The Other and Ourselves: Is Multi-culturalism Inherently Relativist?
Understanding "the other" will pose the 21 st century's greatest social challenge. The days are over when "Westerners" could consider their experience and culture as the norm and other cultures merely as earlier stages in the West's development. Nowadays, most of the West senses the arrogant presumption at the heart of that old belief.
Sadly, this newfound modesty, so necessary for understanding other cultures and traditions, threatens to veer into relativism and a questioning of the very idea of truth in human affairs. For it may seem impossible to combine objectivity with the recognition of fundamental conceptual differences between cultures. So cultural openness poses the risk that we debase the currency of our values.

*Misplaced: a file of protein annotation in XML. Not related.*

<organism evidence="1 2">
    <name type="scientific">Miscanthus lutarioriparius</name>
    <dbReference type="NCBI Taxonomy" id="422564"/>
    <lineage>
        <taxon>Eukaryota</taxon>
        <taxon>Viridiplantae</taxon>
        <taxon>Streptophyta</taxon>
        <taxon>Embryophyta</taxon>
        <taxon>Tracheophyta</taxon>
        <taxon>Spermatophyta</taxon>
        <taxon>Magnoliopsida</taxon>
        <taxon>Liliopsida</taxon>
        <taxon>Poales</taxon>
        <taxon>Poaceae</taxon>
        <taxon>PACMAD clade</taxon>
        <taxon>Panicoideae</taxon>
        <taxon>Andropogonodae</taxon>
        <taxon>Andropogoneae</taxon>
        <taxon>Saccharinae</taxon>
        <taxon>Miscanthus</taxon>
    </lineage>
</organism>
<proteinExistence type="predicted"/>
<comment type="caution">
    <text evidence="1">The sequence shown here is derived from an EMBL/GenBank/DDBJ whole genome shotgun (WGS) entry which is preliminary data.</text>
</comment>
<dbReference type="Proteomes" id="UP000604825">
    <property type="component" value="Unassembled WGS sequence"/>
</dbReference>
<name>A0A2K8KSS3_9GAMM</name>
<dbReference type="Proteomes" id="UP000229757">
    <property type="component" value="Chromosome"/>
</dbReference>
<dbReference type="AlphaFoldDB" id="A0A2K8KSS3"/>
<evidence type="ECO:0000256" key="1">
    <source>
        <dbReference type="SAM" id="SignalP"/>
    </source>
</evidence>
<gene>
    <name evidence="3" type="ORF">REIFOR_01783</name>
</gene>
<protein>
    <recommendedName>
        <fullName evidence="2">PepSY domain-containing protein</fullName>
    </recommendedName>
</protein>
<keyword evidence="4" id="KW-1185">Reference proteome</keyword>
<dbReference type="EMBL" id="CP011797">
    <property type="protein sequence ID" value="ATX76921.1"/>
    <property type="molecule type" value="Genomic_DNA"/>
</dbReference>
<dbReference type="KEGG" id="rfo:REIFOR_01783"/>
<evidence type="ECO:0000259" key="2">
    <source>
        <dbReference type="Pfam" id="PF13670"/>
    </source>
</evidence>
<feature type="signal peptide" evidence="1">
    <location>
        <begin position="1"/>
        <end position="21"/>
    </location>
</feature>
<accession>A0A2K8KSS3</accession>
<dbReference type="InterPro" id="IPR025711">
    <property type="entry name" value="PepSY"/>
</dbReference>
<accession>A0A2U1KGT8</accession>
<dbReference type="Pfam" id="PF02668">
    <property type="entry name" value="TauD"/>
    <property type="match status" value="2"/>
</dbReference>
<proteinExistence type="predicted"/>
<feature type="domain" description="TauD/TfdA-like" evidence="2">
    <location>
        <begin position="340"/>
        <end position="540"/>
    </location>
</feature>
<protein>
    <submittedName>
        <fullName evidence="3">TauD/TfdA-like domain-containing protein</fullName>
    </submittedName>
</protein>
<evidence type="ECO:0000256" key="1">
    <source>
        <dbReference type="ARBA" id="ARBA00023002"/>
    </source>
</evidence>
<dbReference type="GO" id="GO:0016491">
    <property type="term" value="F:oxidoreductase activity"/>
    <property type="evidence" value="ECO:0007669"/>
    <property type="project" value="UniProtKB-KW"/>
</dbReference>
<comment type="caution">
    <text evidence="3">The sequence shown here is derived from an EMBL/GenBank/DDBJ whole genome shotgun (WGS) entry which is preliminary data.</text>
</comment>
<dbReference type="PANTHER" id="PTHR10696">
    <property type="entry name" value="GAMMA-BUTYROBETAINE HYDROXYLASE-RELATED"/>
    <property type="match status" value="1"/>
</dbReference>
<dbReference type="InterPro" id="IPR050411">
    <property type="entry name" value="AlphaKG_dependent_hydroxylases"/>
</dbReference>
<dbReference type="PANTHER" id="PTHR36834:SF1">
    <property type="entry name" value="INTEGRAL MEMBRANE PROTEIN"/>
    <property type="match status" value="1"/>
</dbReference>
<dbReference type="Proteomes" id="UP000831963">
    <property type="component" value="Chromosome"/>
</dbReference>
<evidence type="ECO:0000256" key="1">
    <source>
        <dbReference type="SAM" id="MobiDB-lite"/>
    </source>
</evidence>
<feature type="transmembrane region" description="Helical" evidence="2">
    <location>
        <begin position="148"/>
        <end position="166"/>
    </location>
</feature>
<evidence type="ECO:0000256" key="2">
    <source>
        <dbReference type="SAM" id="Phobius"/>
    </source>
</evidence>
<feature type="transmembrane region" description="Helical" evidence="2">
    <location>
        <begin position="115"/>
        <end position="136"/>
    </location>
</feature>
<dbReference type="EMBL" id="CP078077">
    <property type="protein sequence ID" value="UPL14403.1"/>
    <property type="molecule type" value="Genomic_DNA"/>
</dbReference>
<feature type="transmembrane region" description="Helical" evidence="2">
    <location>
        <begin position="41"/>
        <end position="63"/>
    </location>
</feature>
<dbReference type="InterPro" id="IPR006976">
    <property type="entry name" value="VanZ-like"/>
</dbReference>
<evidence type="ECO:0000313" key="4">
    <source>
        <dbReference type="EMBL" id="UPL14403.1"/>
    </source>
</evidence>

To grapple with this dilemma, we must understand culture's place in human life. Culture, self-understanding, and language mediate whatever we identify as fundamental to a common human nature. Across human history, always and everywhere, these basic faculties have demonstrated endless extraordinary innovation.